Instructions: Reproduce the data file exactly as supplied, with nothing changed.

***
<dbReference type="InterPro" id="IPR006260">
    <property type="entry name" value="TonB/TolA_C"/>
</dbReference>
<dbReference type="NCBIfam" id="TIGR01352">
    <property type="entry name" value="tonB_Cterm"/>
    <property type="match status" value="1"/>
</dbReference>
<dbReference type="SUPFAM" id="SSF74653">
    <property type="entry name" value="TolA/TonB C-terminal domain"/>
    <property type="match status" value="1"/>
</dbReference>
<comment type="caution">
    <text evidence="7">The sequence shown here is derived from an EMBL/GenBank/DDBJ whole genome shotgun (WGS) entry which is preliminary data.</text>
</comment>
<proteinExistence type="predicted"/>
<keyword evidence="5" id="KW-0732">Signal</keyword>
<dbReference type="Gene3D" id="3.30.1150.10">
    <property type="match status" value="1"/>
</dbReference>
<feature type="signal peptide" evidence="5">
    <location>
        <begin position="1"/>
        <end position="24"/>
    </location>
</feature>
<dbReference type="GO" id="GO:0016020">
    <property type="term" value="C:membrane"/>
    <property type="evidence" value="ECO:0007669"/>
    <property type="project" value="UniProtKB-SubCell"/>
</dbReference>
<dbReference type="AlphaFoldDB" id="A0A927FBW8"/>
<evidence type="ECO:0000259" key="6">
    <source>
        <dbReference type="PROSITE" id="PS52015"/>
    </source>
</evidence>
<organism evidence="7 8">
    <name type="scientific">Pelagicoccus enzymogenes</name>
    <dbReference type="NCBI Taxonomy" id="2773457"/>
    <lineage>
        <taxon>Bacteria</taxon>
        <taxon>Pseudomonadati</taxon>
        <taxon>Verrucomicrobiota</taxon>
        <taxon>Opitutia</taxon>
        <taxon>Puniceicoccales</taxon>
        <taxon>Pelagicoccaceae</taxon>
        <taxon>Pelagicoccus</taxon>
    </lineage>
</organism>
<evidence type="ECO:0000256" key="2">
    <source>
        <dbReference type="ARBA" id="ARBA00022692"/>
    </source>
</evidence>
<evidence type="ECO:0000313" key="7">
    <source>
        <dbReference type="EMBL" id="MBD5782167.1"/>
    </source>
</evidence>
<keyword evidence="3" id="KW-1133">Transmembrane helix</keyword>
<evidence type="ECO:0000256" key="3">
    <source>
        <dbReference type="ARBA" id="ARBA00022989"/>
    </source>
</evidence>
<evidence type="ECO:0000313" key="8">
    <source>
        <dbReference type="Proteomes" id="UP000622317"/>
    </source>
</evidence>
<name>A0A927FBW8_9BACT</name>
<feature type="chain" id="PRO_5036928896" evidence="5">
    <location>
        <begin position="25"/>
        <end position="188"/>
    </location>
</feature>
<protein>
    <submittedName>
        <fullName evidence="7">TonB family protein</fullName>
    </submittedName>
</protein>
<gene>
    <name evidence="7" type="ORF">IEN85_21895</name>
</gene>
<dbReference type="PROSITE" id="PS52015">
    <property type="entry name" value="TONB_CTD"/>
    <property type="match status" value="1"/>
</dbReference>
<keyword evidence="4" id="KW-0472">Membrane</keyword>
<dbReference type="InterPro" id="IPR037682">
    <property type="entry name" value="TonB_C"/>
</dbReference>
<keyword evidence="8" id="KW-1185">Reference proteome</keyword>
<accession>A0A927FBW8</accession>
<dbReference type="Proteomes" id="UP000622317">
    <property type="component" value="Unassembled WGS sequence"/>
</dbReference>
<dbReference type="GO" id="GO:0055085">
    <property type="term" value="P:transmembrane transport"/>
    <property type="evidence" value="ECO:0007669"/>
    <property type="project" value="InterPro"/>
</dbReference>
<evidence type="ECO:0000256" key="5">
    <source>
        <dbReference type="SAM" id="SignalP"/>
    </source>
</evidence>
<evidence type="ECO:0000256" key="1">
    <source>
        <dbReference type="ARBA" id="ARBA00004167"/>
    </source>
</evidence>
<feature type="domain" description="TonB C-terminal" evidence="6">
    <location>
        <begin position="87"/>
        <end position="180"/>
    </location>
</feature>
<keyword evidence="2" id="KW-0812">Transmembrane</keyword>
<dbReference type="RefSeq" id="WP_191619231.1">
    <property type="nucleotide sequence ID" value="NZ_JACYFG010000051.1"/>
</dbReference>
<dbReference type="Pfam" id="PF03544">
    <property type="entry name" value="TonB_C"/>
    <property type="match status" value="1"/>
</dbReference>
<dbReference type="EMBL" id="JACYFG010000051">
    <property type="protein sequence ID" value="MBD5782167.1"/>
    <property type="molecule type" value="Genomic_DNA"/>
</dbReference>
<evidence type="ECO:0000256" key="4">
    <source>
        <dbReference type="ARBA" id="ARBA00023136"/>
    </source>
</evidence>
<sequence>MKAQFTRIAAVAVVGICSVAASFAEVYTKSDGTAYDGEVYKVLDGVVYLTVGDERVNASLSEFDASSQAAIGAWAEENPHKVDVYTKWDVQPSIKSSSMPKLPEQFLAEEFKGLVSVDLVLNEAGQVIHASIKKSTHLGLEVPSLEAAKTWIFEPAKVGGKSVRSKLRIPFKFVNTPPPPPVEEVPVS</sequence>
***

<dbReference type="InterPro" id="IPR006260">
    <property type="entry name" value="TonB/TolA_C"/>
</dbReference>
<dbReference type="NCBIfam" id="TIGR01352">
    <property type="entry name" value="tonB_Cterm"/>
    <property type="match status" value="1"/>
</dbReference>
<dbReference type="SUPFAM" id="SSF74653">
    <property type="entry name" value="TolA/TonB C-terminal domain"/>
    <property type="match status" value="1"/>
</dbReference>
<comment type="caution">
    <text evidence="7">The sequence shown here is derived from an EMBL/GenBank/DDBJ whole genome shotgun (WGS) entry which is preliminary data.</text>
</comment>
<proteinExistence type="predicted"/>
<keyword evidence="5" id="KW-0732">Signal</keyword>
<dbReference type="Gene3D" id="3.30.1150.10">
    <property type="match status" value="1"/>
</dbReference>
<feature type="signal peptide" evidence="5">
    <location>
        <begin position="1"/>
        <end position="24"/>
    </location>
</feature>
<dbReference type="GO" id="GO:0016020">
    <property type="term" value="C:membrane"/>
    <property type="evidence" value="ECO:0007669"/>
    <property type="project" value="UniProtKB-SubCell"/>
</dbReference>
<dbReference type="AlphaFoldDB" id="A0A927FBW8"/>
<evidence type="ECO:0000259" key="6">
    <source>
        <dbReference type="PROSITE" id="PS52015"/>
    </source>
</evidence>
<organism evidence="7 8">
    <name type="scientific">Pelagicoccus enzymogenes</name>
    <dbReference type="NCBI Taxonomy" id="2773457"/>
    <lineage>
        <taxon>Bacteria</taxon>
        <taxon>Pseudomonadati</taxon>
        <taxon>Verrucomicrobiota</taxon>
        <taxon>Opitutia</taxon>
        <taxon>Puniceicoccales</taxon>
        <taxon>Pelagicoccaceae</taxon>
        <taxon>Pelagicoccus</taxon>
    </lineage>
</organism>
<evidence type="ECO:0000256" key="2">
    <source>
        <dbReference type="ARBA" id="ARBA00022692"/>
    </source>
</evidence>
<evidence type="ECO:0000313" key="7">
    <source>
        <dbReference type="EMBL" id="MBD5782167.1"/>
    </source>
</evidence>
<keyword evidence="3" id="KW-1133">Transmembrane helix</keyword>
<evidence type="ECO:0000256" key="3">
    <source>
        <dbReference type="ARBA" id="ARBA00022989"/>
    </source>
</evidence>
<evidence type="ECO:0000313" key="8">
    <source>
        <dbReference type="Proteomes" id="UP000622317"/>
    </source>
</evidence>
<name>A0A927FBW8_9BACT</name>
<feature type="chain" id="PRO_5036928896" evidence="5">
    <location>
        <begin position="25"/>
        <end position="188"/>
    </location>
</feature>
<protein>
    <submittedName>
        <fullName evidence="7">TonB family protein</fullName>
    </submittedName>
</protein>
<gene>
    <name evidence="7" type="ORF">IEN85_21895</name>
</gene>
<dbReference type="PROSITE" id="PS52015">
    <property type="entry name" value="TONB_CTD"/>
    <property type="match status" value="1"/>
</dbReference>
<keyword evidence="4" id="KW-0472">Membrane</keyword>
<dbReference type="InterPro" id="IPR037682">
    <property type="entry name" value="TonB_C"/>
</dbReference>
<keyword evidence="8" id="KW-1185">Reference proteome</keyword>
<accession>A0A927FBW8</accession>
<dbReference type="Proteomes" id="UP000622317">
    <property type="component" value="Unassembled WGS sequence"/>
</dbReference>
<dbReference type="GO" id="GO:0055085">
    <property type="term" value="P:transmembrane transport"/>
    <property type="evidence" value="ECO:0007669"/>
    <property type="project" value="InterPro"/>
</dbReference>
<evidence type="ECO:0000256" key="5">
    <source>
        <dbReference type="SAM" id="SignalP"/>
    </source>
</evidence>
<evidence type="ECO:0000256" key="1">
    <source>
        <dbReference type="ARBA" id="ARBA00004167"/>
    </source>
</evidence>
<feature type="domain" description="TonB C-terminal" evidence="6">
    <location>
        <begin position="87"/>
        <end position="180"/>
    </location>
</feature>
<keyword evidence="2" id="KW-0812">Transmembrane</keyword>
<dbReference type="RefSeq" id="WP_191619231.1">
    <property type="nucleotide sequence ID" value="NZ_JACYFG010000051.1"/>
</dbReference>
<dbReference type="Pfam" id="PF03544">
    <property type="entry name" value="TonB_C"/>
    <property type="match status" value="1"/>
</dbReference>
<dbReference type="EMBL" id="JACYFG010000051">
    <property type="protein sequence ID" value="MBD5782167.1"/>
    <property type="molecule type" value="Genomic_DNA"/>
</dbReference>
<evidence type="ECO:0000256" key="4">
    <source>
        <dbReference type="ARBA" id="ARBA00023136"/>
    </source>
</evidence>
<sequence>MKAQFTRIAAVAVVGICSVAASFAEVYTKSDGTAYDGEVYKVLDGVVYLTVGDERVNASLSEFDASSQAAIGAWAEENPHKVDVYTKWDVQPSIKSSSMPKLPEQFLAEEFKGLVSVDLVLNEAGQVIHASIKKSTHLGLEVPSLEAAKTWIFEPAKVGGKSVRSKLRIPFKFVNTPPPPPVEEVPVS</sequence>